This interdisciplinary course explores the economy, politics and culture in Britain as they influence values and attitudes toward business and business practices.  Seminars with leaders of business, labor and government are conducted in London and various other locations in England.  Organizations visited in recent years include:  United Biscuits, Goldman Sachs, Herman Miller, The All-England Tennis and Croquet Club (Wimbledon), the Bank of England, Trades Union Congress, the BBC and Parliament.  Special attention is paid to unique forms of management and business organizations as well as the role of the UK in the European Union.  The program also places emphasis on cultural experiences including theatre, concerts, art galleries, and museums.  An optional trip to Paris for four days is a regular feature of the program.


The course, intended for Economics, Management, and Accounting majors and minors, may be used to fulfill requirements for the Management and Economics majors, the Senior Seminar (when taken as IDS 495, Management Themes and Values), and general electives.


Approximate Cost of Course (excluding tuition and airfare):  $3,400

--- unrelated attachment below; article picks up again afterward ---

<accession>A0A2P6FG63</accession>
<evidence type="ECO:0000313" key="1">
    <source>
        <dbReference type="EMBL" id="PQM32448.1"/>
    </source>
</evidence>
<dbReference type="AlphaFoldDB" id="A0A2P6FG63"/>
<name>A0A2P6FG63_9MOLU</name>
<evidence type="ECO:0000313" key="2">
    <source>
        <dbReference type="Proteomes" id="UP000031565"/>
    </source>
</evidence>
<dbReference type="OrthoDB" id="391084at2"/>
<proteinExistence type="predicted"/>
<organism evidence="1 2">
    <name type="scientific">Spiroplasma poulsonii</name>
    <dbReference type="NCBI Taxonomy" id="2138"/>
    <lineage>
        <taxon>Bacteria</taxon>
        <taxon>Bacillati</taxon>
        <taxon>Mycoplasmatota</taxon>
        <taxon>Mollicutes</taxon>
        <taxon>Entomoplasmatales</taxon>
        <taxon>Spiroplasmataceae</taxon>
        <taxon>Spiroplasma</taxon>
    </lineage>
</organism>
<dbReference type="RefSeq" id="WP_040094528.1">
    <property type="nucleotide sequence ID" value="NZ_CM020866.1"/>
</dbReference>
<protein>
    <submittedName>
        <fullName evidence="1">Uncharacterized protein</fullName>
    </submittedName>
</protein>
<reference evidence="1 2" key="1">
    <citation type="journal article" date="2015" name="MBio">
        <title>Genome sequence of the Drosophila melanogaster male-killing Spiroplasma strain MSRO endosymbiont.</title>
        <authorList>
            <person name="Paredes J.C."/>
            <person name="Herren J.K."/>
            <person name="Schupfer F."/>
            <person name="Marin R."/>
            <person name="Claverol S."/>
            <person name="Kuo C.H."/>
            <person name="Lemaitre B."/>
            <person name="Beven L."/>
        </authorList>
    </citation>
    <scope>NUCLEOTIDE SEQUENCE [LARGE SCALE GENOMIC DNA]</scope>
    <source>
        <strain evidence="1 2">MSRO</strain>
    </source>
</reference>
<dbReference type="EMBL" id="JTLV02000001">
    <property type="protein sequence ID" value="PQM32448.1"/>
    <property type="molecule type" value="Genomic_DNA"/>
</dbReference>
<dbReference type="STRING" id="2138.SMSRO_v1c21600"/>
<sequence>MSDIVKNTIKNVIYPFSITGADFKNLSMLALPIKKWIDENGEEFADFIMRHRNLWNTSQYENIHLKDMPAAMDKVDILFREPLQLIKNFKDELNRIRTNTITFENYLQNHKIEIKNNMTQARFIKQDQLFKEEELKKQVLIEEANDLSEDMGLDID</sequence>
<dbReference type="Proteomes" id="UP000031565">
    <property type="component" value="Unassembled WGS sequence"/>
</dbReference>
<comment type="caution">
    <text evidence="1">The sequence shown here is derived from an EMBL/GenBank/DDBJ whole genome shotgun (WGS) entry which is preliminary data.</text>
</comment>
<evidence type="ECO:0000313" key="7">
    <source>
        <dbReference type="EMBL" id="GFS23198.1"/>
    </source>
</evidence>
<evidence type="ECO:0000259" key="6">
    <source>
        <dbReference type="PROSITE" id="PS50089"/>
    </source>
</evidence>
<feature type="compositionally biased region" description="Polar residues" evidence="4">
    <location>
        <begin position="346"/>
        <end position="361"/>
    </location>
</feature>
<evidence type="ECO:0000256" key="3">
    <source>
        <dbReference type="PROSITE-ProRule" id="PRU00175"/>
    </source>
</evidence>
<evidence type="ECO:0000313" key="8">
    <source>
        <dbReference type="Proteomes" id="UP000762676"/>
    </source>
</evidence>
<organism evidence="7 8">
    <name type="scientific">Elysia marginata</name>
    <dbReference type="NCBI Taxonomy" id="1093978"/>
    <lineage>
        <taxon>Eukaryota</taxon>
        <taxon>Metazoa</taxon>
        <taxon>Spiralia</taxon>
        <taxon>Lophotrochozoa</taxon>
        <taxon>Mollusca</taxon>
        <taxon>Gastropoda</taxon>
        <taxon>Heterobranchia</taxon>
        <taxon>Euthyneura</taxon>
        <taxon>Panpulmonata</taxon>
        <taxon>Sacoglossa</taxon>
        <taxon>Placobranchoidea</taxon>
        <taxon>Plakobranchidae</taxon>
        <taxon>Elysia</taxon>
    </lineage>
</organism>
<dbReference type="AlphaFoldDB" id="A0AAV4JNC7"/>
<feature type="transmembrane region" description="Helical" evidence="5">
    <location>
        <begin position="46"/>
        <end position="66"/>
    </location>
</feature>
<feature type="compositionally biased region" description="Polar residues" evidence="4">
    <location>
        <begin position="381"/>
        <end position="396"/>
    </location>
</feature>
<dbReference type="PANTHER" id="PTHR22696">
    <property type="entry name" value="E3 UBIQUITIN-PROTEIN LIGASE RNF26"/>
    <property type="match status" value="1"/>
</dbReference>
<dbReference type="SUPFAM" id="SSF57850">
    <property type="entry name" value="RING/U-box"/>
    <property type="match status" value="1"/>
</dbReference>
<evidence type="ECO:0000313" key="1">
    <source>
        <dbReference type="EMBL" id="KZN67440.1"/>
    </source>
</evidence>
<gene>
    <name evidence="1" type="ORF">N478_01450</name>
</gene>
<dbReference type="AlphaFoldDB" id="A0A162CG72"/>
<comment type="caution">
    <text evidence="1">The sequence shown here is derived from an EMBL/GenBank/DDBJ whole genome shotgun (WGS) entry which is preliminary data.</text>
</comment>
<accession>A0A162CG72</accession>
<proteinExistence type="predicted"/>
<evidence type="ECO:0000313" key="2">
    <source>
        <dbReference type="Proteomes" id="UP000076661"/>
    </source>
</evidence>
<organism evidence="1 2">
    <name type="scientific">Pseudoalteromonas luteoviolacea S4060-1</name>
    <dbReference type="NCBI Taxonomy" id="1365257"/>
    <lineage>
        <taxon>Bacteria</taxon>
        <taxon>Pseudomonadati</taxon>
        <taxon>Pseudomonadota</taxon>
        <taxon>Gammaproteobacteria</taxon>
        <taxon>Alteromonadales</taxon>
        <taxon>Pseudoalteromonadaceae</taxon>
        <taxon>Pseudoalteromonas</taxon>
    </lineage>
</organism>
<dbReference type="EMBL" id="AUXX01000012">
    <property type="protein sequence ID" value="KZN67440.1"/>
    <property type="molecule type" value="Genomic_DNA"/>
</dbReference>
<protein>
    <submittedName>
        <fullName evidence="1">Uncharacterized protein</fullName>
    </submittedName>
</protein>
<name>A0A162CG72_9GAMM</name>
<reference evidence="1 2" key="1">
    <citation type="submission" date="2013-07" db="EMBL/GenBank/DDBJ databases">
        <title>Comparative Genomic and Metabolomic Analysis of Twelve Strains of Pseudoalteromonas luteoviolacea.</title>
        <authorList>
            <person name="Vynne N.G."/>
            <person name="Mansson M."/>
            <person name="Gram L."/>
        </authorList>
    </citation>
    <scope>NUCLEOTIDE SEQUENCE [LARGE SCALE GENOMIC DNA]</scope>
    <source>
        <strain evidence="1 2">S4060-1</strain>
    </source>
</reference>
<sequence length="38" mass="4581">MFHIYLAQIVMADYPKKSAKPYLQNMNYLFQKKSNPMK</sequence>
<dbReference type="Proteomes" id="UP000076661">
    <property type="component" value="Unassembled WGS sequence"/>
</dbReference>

MUS 295/IDS 495: The Sacred and the Profane: A Musical Tour of Great Britain

(4 credits)

May Term (May 15-June 1)

Professors Brad Richmond ( and David Stubbs


In our course, fourteen students and two instructors will boldly journey together into the world of English cathedrals, folk houses, and pubs armed with backpacks, a love of music, background knowledge about the sacred and profane and the traditions we will encounter, and a keen interest in sampling the rich life of those places.  Our travels will take us to London, Canterbury, Bath, Cambridge, and back to London.  We want to deeply experience and reflect on the worldviews that are expressed in the music and liturgies of the cathedrals, and in the folk-music and folk-dance traditions found in English pubs.  Through appreciating these traditions and exploring their similarities and differences, our goal is to come to a deeper understanding of our own world-view and that of modern culture.


Modern culture has created a strict separation between the “sacred” and the “profane.”  The so-called profane or secular world of science, technology, and the economy has taken center-stage in modern culture in general and in England in particular, and created a culture which embodies a worldview in which there is little need for reference to God, to religion, or to the sacred.  But in the cathedrals and in many of the pubs and other folk-venues of England, one encounters something else.  Something that is as different from modern culture as stone cathedrals and pubs are from contemporary office buildings.  Once could say that in these places, the sacred might still be found.  Or put otherwise, different visions of the so-called sacred and profane shine forth in their music and life.